Al-Jubeir says calls for internationalization of Hajj pilgrimage ‘a declaration of war’

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Saudi Foreign Minister Adel Al-Jubeir with his counterparts from the Anti-Terror Quartet — Bahrain’s Sheikh Khalid bin Ahmed Al-Khalifa, Egypt’s Sameh Shoukry and the UAE’s Sheikh Abdullah bin Zayed bin Sultan Al-Nahyan — in Manama on Sunday. (Reuters)
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Saudi Foreign Minister Adel Al-Jubeir speaks at Sunday’s joint meeting of the Anti-Terror Quartet. (Reuters)
Updated 31 July 2017

Al-Jubeir says calls for internationalization of Hajj pilgrimage ‘a declaration of war’

MANAMA: Saudi Arabia considers Qatar’s demands for an internationalization of the Hajj pilgrimage a declaration of war against the Kingdom, Foreign Minister Adel Al-Jubeir said on Sunday.
Speaking to Al Arabiya and Al Hadath TV channels at the end of Sunday’s meeting of the Anti-Terror Quartet (ATQ), Al-Jubeir said: “Qatar’s demands to internationalize the holy sites is aggressive and a declaration of war against the kingdom.”
He added: “We reserve the right to respond to anyone who is working on the internationalization of the holy sites.”
The ATQ — comprising Saudi Arabia, the UAE, Egypt and Bahrain — has previously issued a list of 13 demands for Qatar, which include curtailing its support for the Muslim Brotherhood, shutting down the Al Jazeera channel, closing a Turkish military base and downgrading its relations with Gulf enemy Iran.
On Sunday, the foreign ministers of the four countries said they were ready for dialogue with Qatar if it showed willingness to tackle their demands.
In their joint statement, the ministers denounced the deliberate act of Qatari authorities to obstruct the performance of Hajj rituals by Qatari nationals.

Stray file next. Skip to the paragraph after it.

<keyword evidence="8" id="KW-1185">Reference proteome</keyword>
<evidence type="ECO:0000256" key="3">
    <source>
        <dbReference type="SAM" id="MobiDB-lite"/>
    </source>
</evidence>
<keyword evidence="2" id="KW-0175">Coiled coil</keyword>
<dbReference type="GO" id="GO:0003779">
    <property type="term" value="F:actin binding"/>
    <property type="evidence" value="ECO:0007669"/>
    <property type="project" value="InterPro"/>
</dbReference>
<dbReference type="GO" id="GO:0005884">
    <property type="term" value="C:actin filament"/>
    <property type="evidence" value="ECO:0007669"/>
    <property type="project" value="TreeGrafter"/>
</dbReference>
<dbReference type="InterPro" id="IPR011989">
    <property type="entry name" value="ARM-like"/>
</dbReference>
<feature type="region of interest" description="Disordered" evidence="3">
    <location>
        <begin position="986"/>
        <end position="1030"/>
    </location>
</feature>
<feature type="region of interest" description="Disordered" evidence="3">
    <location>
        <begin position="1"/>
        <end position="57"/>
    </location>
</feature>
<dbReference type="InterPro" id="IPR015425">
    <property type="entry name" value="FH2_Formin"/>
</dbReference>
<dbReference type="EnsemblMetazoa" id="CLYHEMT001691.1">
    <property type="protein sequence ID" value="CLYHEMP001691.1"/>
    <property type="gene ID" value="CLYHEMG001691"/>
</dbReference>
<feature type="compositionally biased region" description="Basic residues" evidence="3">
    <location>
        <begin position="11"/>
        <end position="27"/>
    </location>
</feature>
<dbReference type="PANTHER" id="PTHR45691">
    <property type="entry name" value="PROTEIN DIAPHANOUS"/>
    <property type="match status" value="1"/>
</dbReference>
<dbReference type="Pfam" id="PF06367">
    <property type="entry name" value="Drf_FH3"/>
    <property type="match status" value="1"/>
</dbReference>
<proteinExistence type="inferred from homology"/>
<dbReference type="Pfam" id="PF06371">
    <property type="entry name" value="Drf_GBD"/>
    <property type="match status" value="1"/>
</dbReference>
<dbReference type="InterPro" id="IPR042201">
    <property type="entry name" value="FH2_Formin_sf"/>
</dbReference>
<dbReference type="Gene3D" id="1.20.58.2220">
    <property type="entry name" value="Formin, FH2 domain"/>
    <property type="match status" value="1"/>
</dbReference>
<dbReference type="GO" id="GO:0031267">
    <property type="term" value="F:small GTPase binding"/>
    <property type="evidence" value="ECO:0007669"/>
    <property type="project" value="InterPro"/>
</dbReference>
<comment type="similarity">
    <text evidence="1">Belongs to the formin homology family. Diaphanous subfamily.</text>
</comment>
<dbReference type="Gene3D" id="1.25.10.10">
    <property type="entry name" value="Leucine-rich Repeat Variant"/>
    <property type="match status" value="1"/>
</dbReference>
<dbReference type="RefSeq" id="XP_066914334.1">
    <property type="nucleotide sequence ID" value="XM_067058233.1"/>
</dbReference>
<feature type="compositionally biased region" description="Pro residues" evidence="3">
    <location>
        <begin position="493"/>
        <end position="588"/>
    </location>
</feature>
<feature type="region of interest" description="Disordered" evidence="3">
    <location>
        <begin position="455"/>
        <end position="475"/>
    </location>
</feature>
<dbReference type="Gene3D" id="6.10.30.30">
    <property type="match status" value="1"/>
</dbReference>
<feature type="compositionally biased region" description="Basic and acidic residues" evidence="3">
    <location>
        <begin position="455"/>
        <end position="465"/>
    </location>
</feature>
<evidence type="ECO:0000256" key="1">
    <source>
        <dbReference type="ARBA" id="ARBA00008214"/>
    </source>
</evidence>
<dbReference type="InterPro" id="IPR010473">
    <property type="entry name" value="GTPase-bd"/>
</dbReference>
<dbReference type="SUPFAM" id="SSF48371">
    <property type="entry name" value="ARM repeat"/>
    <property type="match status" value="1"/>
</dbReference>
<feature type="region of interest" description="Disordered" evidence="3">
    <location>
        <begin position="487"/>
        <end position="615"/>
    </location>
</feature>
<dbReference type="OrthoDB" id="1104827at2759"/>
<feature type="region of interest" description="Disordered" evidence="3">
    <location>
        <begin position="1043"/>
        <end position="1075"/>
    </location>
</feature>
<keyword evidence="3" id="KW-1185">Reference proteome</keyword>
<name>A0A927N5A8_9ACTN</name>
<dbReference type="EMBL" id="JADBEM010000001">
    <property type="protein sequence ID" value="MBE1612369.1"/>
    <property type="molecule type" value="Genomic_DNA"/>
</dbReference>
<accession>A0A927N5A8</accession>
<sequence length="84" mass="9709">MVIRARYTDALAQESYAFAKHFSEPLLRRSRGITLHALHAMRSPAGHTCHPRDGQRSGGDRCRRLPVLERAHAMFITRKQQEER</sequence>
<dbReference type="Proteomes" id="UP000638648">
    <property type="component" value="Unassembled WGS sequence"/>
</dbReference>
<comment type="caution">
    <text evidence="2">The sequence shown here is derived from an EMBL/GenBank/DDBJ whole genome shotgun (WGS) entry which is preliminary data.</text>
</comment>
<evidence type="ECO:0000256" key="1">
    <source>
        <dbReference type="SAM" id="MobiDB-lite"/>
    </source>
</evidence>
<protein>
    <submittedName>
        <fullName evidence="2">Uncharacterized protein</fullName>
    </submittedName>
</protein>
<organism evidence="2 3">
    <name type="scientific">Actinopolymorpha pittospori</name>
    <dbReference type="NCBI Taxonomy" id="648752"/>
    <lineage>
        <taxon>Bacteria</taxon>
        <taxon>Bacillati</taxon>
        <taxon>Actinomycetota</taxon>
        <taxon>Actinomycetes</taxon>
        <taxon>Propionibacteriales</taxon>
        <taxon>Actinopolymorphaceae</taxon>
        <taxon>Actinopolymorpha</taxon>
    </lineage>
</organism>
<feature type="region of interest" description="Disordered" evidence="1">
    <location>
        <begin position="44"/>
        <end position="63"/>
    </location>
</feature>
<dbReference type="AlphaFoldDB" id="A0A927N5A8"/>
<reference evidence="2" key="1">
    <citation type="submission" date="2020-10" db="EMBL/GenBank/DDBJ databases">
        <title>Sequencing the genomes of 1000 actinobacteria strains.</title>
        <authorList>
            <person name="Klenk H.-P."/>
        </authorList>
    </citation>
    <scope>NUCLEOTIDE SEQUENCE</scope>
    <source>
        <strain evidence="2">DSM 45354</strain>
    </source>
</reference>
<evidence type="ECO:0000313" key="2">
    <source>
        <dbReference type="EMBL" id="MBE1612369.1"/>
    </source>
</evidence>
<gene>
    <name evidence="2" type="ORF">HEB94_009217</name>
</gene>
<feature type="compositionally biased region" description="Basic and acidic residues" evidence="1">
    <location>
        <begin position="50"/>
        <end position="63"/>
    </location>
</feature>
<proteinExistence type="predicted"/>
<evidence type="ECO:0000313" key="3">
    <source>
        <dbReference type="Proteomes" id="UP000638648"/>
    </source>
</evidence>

They commended the facilities provided by the government of King Salman to all pilgrims.
According to Reuters, Al-Jubeir said Qatar was not serious in tackling the countries’ demands.
“We are ready to talk with Qatar on the implementation of the demands, on the implementation of the principles, if Qatar is serious, but it has been clear that it is not,” the minister told a joint news conference after the meeting.
Bahrain’s Foreign Minister Sheikh Khalid bin Ahmed Al-Khalifa added: “The four countries are ready for dialogue with Qatar with the condition that it announces its sincere willingness to stop funding terrorism and extremism and its commitment to not interfere in other countries’ foreign affairs and respond to the 13 demands.”
The four countries added 18 more groups and individuals they say are linked to Qatar to their terrorist lists last week. They cut ties with Qatar on June 5, accusing it of backing militant groups.
The four ministers had met previously in Cairo in early July to discuss Qatar’s response to the list, which they described at the time as “negative.” 
In the weeks since that meeting, the ATQ appears to have reined back some of those demands, urging Qatar to commit to six principles on combatting extremism and terrorism and to negotiate a plan with specific measures to implement.

Iran’s Zarif says risk of war with Israel is great

Updated 17 February 2019

Iran’s Zarif says risk of war with Israel is great